It’s no surprise that Barn on the Farm sold out this year. With all of their acts either on the cusp of greatness or releasing new material months, weeks or even days before festival-goers descended onsite, it’s any music fan’s hive to buzz to. As usual, the organisers mixed up their line-up, allowing everyone to have acts to be excited about alongside plenty of new artists to discover, making it a glorious weekend of musical discovery. And, with beautiful weather and authentic decor, you couldn’t help but walk around with a smile on your face as you took in the farm’s ostriches and greenery. This is a haven and if you didn’t visit this year, don’t miss out on next year as it promises to get even better.
We kicked off our weekend with Cortes. They may have had the first set of the weekend but they handled the daunting job perfectly by creating a whirlpool of energy that sucked you in. The Pale White did a similarly beautiful job on the Outdoor Stage as they belted out those addictive Arctic Monkey vibes that may have been more tasty anything the indie rock’n’rollers could have cooked up themselves. And, for our first Main Stage visit of the day, we had High Tyde proving themselves to be kings of the theatrical musical experiences. They brought their set to life with interluding sounds that gave their set a blinding amount of life.
The biggest drama of the weekend came when The Magic Gang took to the stage. Starting off on a perfect note and immediately rousing the audience, lead Jack fell off the stage and left an audience of well-wishers behind as we later found out he tore his ligaments. But Nina Nesbit made sure that those at the main stage weren’t to saddened by the lack of The Magic Gang as she performed a delicate set full of some of the best atmospheric synth fueled music. Later on, The Big Moon filled us with girl power as the female four-piece kicked ass whilst donning The Outdoor Stage, blasting out their wild debut album. And, whilst we were surprised that Sundara Karma weren’t headlining the weekend following the insane buzz they’ve been gaining since the debut album release, they certainly proved their worth with a silky set that eased any sunburn on their adoring audience.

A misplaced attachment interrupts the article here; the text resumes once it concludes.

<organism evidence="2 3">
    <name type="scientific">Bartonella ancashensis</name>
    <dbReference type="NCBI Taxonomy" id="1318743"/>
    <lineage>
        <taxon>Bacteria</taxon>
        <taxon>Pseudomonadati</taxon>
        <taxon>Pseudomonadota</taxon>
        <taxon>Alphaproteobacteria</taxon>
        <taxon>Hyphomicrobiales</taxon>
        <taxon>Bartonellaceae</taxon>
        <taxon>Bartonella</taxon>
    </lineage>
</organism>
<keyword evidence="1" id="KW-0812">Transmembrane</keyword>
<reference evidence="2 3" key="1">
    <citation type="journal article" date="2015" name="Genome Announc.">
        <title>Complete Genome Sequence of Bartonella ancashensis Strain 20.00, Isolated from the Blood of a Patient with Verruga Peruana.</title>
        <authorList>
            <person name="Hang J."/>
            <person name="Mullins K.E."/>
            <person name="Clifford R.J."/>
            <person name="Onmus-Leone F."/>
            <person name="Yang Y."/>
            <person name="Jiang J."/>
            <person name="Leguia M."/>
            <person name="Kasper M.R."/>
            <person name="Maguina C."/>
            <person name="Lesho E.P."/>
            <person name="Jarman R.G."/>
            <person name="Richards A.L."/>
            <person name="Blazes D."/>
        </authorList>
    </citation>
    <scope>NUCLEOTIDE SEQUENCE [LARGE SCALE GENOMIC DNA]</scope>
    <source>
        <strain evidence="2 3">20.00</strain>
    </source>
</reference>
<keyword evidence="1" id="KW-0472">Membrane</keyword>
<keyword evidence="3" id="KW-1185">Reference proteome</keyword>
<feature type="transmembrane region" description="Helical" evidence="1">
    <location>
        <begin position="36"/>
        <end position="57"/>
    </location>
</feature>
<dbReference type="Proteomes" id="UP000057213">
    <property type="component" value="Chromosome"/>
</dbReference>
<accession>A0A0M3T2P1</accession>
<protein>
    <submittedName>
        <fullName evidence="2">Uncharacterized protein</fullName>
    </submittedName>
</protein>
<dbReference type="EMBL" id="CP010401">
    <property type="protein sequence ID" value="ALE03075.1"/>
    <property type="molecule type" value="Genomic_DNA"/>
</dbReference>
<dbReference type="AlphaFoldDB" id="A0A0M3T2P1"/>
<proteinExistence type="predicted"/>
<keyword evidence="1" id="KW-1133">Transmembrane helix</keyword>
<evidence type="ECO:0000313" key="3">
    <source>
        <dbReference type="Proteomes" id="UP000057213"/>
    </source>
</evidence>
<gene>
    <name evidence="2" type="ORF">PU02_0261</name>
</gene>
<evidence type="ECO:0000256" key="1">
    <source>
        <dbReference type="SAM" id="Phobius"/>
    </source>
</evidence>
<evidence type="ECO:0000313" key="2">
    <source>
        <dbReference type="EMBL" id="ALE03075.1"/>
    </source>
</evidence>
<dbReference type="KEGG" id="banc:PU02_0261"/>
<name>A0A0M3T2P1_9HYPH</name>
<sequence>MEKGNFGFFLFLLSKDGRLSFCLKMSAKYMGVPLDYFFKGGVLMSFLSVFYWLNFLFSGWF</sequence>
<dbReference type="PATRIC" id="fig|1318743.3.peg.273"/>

Flyte kicked off our Sunday by debuting a ton of new material. As they promised, no one left the tent wishing they had played their old stuff as their Beetle-esque development was impressive, and meant we got to hear where the future ‘flyte’ of the upcoming kings is heading. Marsicans followed suit with their fun riot before they joined us in the crowd for Clean Cut Kid. If you’ve been paying any attention to us recently, you’ll know that we’re completely in love with these Liverpudlians so their set may have been one of our biggest highlights. Just seeing how happy these guys are on stage is enough to make you fall in love and their music made that feeling so much stronger with ever indie-pop rise and fall.
We stopped by at the resounding Zak Abel for a dose of bright, colourful pop before heading down to the sultry Black Honey. We caught them last year but, without a doubt, they were so much better this year. Within 12 months they’ve grown so much and it’s not hard to see as they dominate the stage in a mesmerising fog of grunged up rock. But that’s not to say they’ve forgotten who they are as they came out after, meeting fans and temp-tatting their logo on every arm they could find. Amber Run then providing a hearty mix of new and old material that definitely earnt them a pre-headline slot before The Japanese House made their audience loose their minds. Orchestrating their ethereal and absorbing sound, you could be anywhere within hearing distance for their music to put you under it’s dream-worthy spell.